A total of 287 Ukrainian lawmakers adopted a resolution on Tuesday, Oct. 18, recognizing the occupation and genocide of the Chechen people.
The vote means that the Ukrainian Parliament recognized the territory of the Chechen Republic of Ichkeria (CRI) as temporarily occupied by Russia and condemned the genocide of the Chechen people enacted by Russia
The document notes that the Ukrainian Parliament takes into account the proclamation on Nov. 25, 1990, by the National Congress of the Chechen people of the declaration on the state sovereignty of Chechnya (Nokhchichoy), based on the exercise by the Chechen people of their right to self-determination, as enshrined in the UN Charter, as well as the proclamation of Ichkeria’s independence after the collapse of the USSR.
Ilya Ponomarev, a former lawmaker of the State Duma and now living in Ukraine had this comment to Kyiv Post on the recognition of CRI by Ukraine.
“The Ichkerians are people who have been striving for their freedom and independence from the Russian Empire for a long time. Therefore, it is no surprising that the Ukrainian Parliament supported their sovereignty,” he said.
“I am sure the Ichkerians will de facto be the first to leave a dying empire. Moreover, even Kadyrov may try to lead the secession movement, but the Chechen people have authorities in exile and armed battalions fighting for Ukraine now,” Ponomarev said. “I believe the Chechen people will get rid of [the leader of the Chechen Republic, Ramzan] Kadyrov. Our joint fight against the Putin regime and its failure will enable the people of Chechnya to exercise the right to self-determination,” Ponomarev underlined.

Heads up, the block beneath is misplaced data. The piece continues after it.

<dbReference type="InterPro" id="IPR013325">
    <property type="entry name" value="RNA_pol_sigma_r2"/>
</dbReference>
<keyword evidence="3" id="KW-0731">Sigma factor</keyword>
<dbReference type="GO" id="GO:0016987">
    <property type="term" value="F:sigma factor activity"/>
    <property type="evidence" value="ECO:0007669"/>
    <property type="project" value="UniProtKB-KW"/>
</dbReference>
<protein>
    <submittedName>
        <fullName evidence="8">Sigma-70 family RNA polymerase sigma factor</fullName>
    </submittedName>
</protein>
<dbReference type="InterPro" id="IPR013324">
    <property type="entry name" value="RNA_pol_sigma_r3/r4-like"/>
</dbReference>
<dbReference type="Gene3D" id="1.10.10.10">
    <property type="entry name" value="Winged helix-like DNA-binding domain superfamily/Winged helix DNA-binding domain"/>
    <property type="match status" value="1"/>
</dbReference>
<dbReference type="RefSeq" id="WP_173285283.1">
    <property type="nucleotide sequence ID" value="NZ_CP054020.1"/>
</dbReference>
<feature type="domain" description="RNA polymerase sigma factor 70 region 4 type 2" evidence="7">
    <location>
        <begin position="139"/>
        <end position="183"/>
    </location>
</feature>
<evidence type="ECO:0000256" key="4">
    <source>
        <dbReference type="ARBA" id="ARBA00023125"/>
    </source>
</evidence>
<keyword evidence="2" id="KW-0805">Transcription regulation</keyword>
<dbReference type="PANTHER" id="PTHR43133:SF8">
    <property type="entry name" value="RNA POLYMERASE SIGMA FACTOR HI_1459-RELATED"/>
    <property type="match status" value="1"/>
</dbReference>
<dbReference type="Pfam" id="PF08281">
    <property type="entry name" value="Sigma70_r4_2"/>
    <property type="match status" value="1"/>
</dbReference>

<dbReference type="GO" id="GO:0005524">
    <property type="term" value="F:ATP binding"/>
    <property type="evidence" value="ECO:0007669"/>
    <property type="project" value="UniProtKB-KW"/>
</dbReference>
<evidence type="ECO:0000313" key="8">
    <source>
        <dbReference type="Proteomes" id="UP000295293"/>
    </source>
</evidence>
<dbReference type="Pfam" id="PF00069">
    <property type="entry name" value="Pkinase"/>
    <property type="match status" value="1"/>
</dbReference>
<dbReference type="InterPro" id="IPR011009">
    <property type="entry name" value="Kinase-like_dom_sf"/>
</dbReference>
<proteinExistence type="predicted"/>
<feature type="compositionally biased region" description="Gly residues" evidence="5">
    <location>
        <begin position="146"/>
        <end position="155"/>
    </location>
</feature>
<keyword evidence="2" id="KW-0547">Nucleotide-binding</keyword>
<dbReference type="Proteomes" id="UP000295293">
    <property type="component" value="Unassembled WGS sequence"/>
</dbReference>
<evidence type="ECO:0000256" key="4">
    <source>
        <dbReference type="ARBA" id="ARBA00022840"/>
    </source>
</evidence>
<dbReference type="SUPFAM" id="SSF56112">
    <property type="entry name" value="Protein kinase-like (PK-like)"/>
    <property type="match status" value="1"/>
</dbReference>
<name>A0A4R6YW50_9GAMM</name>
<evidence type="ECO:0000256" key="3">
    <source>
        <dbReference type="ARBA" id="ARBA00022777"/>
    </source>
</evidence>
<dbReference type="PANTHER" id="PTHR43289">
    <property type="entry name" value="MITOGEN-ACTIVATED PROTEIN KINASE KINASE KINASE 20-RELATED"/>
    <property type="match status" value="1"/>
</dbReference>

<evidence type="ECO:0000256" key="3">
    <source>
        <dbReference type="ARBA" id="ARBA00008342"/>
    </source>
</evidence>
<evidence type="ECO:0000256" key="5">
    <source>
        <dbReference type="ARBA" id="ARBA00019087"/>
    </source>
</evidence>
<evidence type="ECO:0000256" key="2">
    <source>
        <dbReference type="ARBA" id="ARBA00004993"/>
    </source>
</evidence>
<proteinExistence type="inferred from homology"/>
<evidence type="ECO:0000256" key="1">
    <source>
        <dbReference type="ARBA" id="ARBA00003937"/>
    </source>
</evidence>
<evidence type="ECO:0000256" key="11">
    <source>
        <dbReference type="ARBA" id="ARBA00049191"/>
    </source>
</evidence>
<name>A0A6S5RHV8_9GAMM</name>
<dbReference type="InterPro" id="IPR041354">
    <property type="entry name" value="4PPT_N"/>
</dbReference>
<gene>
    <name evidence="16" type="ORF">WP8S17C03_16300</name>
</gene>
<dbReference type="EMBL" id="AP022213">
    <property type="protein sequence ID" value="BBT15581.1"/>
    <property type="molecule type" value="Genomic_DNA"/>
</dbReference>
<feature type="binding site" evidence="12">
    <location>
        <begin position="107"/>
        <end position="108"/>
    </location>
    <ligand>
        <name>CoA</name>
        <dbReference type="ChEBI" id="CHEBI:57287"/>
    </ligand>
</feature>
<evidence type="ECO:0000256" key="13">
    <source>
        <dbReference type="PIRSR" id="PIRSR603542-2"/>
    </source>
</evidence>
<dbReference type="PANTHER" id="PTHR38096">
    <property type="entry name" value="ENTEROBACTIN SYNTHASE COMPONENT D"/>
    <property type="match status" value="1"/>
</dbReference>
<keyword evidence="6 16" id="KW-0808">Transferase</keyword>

History in brief
It was back in Soviet times, on Nov. 25, 1990, that the National Congress of the Chechen People proclaimed a Declaration on the State Sovereignty of Chechnya on the basis of the Chechen peoples’ natural right to self-determination.
The Chechen Republic (as it was known then), gained state independence after the collapse of the USSR. On March 12, 1992, its Parliament adopted a new Constitution, establishing the Chechen Republic as a “sovereign and independent democratic State governed by the rule of law.”
The state was renamed the Chechen Republic of Ichkeria on Jan. 16, 1994.
Russia subsequently unleashed two wars against it; the first, from 1994 to 1996, failed to break it, though the second, from 1999 to 2009, proved more brutal and resulted in Russia’s illegal occupation of its territory.
Russia’s actions violated the recognized norms of international law and Russia’s bilateral international obligations – the Treaty on Peace and Principles of Relations signed between the Russian Federation and the Chechen Republic of Ichkeria, dated May 12, 1997.
During Russia’s aggression, its armed forces committed numerous international crimes on the territory of the Chechen Republic of Ichkeria, which resulted in the genocide of the Chechen people.
International crimes committed by Russia against the Chechen Republic of Ichkeria fall under the jurisdiction of the International Criminal Court.
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